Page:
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HAPPY PRIDE 2020 baby. In this colorful, shape shifting, globalized world, more and more voices are coming to the forefront. Today, Ladygunn talks to Brooklyn-based Colombian singer Manchado about the Latin influences in his addicting, ever-popular music, coming out to his family, racism in Colombia, and what the revolution looks like!

Enjoy Manchado x Ladygunn below.

How are you?

Right now I’m just working on finishing my album, while being quarantined! Sometimes I might go out and visit friends but I’m kind of just staying and working on music and new videos. I was able to record something recently…I performed at Miami pride, measures are being brought down. Everybody was happy to be a part of it, so I was able to make it happen. It was hard to get a studio that was open…but hey! There was one and they let me do it!

I watched the performance, and it looked great!
Oh wow! We only had like four hours to rehearse it and do it. My house isn’t big enough to have people over to practice…the camera, everything. But it went well.

What else have you been working on?
That’s pretty much it. Mainly just finishing my album. My manager was trying to get a publishing deal, anyone who can help with funds to promote it. I’m trying to have everything ready so I can pitch it.

When is that slated to come out?
Probably later this year…right now I’m just trying to finish it haha.

What’s the sound like?
The music that I released a long time ago was more indie pop…now everything is very based on Latin sounds and how I can reinterpret those. The first singles from it were the first songs that I did – very reggaeton. From that, I started developing it more. For example, when I do my shows I have live percussionists and play with salsa sounds so it started evolving.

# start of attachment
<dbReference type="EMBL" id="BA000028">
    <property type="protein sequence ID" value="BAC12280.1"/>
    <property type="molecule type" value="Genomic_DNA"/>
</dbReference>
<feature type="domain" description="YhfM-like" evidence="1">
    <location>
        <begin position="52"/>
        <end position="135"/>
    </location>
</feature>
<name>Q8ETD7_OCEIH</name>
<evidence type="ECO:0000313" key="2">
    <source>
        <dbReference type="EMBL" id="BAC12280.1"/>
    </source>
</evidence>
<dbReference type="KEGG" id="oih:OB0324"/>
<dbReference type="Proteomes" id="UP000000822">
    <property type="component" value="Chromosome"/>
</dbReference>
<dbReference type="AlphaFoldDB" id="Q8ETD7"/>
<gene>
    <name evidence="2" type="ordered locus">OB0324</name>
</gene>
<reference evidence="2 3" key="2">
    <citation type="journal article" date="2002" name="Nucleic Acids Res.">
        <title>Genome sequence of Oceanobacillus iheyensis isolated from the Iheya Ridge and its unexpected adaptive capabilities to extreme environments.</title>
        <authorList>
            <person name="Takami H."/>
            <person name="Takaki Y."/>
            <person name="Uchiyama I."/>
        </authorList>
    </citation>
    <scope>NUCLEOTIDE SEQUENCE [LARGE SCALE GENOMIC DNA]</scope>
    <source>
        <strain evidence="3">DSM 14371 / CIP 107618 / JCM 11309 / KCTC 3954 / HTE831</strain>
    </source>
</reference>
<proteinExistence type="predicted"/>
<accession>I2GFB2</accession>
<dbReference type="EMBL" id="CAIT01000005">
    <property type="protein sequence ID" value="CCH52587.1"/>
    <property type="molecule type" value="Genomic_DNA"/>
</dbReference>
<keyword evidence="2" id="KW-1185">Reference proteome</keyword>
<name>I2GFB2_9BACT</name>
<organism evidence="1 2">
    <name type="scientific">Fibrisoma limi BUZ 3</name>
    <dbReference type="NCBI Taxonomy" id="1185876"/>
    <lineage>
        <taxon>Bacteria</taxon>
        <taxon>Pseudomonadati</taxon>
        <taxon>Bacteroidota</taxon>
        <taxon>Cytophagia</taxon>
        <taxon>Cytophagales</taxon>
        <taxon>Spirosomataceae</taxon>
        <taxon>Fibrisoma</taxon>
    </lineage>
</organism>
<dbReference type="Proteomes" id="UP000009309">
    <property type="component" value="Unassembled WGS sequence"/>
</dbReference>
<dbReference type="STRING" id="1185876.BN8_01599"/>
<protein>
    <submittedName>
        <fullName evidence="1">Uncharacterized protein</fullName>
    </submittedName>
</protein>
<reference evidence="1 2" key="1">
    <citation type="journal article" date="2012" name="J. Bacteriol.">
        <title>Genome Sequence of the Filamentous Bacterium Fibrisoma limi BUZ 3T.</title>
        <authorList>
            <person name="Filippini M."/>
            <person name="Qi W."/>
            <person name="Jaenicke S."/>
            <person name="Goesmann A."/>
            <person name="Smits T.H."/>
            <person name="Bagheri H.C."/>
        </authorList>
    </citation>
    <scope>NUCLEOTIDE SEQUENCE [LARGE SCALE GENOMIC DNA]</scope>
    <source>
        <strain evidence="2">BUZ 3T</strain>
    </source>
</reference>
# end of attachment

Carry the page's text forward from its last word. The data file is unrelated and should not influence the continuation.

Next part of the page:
I’m looking forward to it. It feels like you just started tapping into that Latin background. Was Como La Flor your gateway drug?
*laughs* In a way I think it actually was. I remember performing, and everytime I do a cover song I want to do a song that everybody knows. And when I performed everybody sang along! I wrote Courageous, mostly English but has bits of Spanish, but it’s very Reaggaton, then I did Asesina, and it kept going from there.

That’s really good to hear. So how are you doing with the pandemic and black lives matter?
Right now I’m in Bogota, Colombia, the capitol. It’s like a smaller New York, metropolitan city, 6million people. Kinda like Mexico City in a way. There’s public transportation…and that’s a big way for people to get the virus. So they shut everything down the second week in March. You couldn’t use public transportation, I actually got a fine! Children couldn’t go out…only for groceries. Colombians won’t follow the rules *laughs* I think that’s why it’s so strict. But it’s kind of getting better.

In terms of Black Lives Matter…people think there’s no racism. Even though this is a very racist country. Especially the city that I live in. There are a lot of black people in Colombia but they’re mostly in the Pacific Coast and Caribbean Coast. The city that I’m in is very classist and racist. People see protests I’ve seen on my end, of the people that I know, people are talking about it a little. People are just observing whatever happens and America but they don’t think it applies here. Something that shook me recently…in the news, they were saying how all the slave owner statues were being demolished…and I always go in the comments because I love to see what people are thinking, and people were upset!! They were saying this is unnecessary, why are we erasing history. In Colombia! And I was like…colonizers really did something to the minds of the people. And that’s the vibe. It’s a very small portion of the population that really sees the racism that goes on.